Montreal Canadiens vs. New York Rangers: Biggest Takeaways from Game 6
There is joy in Gotham as the New York Rangers are headed to the Stanley Cup Final for the first time in 20 years.
The Rangers played their best game of the Eastern Conference Final against the Montreal Canadiens, and that was enough to bring them a 1-0 victory on their home ice. When the final seconds ticked off the clock and Henrik Lundqvist had his playoff shutout, the Rangers eliminated the Habs in six games.
The Rangers attacked the Canadiens with speed and precision throughout Game 6. That they were held to one goal is a tribute to the effort and talent of Michel Therrien's Canadiens, who played a solid game in defeat.
Here are the key takeaways from Game 6 of the Montreal-New York series.
Relentless Rangers Rally Behind Moore's Goal
By the time the Rangers left Montreal Tuesday night, their regrettable effort in Game 5 had been put in the past.
The only thing on their collective minds was the effort they would put forth in Game 6 back on their home ice at Madison Square Garden.
New York attacked the Canadiens with speed and precision throughout the game, and as the game reached the latter stages of the second period, they were dominating much of the action.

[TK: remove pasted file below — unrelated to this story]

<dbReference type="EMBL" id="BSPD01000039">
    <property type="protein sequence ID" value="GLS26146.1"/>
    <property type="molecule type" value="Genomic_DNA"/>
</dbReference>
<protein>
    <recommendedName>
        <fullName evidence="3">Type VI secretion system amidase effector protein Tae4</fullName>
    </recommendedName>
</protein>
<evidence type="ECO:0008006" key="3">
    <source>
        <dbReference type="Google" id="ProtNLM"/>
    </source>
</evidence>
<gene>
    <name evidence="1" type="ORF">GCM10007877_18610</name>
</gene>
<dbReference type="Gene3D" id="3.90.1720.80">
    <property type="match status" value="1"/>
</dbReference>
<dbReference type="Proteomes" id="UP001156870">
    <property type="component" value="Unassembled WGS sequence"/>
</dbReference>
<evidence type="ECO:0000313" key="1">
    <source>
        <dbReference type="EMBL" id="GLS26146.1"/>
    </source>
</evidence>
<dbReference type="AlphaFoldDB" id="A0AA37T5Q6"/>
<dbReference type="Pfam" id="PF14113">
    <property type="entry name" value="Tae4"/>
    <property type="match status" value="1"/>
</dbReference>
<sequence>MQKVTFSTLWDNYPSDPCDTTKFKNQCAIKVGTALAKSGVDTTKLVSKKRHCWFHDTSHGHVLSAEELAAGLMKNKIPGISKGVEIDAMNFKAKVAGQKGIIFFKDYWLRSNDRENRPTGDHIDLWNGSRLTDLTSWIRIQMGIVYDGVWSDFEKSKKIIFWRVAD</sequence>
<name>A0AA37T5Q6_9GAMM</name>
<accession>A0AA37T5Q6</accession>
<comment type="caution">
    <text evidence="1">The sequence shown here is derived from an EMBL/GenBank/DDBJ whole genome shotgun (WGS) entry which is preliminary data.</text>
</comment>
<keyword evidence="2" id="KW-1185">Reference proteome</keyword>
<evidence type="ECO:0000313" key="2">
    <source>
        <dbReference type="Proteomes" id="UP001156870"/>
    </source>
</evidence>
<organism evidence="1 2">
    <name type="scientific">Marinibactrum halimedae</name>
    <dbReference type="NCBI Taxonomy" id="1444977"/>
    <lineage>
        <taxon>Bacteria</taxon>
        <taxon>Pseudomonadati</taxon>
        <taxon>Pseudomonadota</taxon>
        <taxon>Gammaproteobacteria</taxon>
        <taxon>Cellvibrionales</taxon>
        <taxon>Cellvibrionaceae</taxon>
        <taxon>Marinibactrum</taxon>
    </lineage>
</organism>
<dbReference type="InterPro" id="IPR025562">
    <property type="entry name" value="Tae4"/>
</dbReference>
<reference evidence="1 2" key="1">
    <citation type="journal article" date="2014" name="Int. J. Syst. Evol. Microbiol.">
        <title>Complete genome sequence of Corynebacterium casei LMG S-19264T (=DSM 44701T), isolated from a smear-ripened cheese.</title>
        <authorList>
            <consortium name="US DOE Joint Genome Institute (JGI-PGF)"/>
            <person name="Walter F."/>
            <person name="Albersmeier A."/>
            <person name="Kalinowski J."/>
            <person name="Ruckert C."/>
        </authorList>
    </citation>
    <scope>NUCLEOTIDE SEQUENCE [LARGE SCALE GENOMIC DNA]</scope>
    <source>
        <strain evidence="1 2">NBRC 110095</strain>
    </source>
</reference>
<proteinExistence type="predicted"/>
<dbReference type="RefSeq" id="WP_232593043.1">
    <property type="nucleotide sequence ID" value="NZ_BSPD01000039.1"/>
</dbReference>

The Rangers were outshooting and outskating the Canadiens, but the game was still scoreless. It seemed the Habs were going to have a chance to steal the game and bring it back to the Bell Center for a decisive seventh game.
But then it happened. The Rangers continued to put pressure on Montreal's short-handed defense, and Ryan McDonagh sent a pass behind the goal line to Brian Boyle. The big forward received the puck cleanly, and he spotted Dominic Moore streaking into the low slot.
Boyle slid the puck to the tape of Moore's stick, and the best goal-scoring opportunity of the game presented itself. Moore had his head up, saw the opening to the right of Montreal goaltender Dustin Tokarski and fired the puck into the back of the net.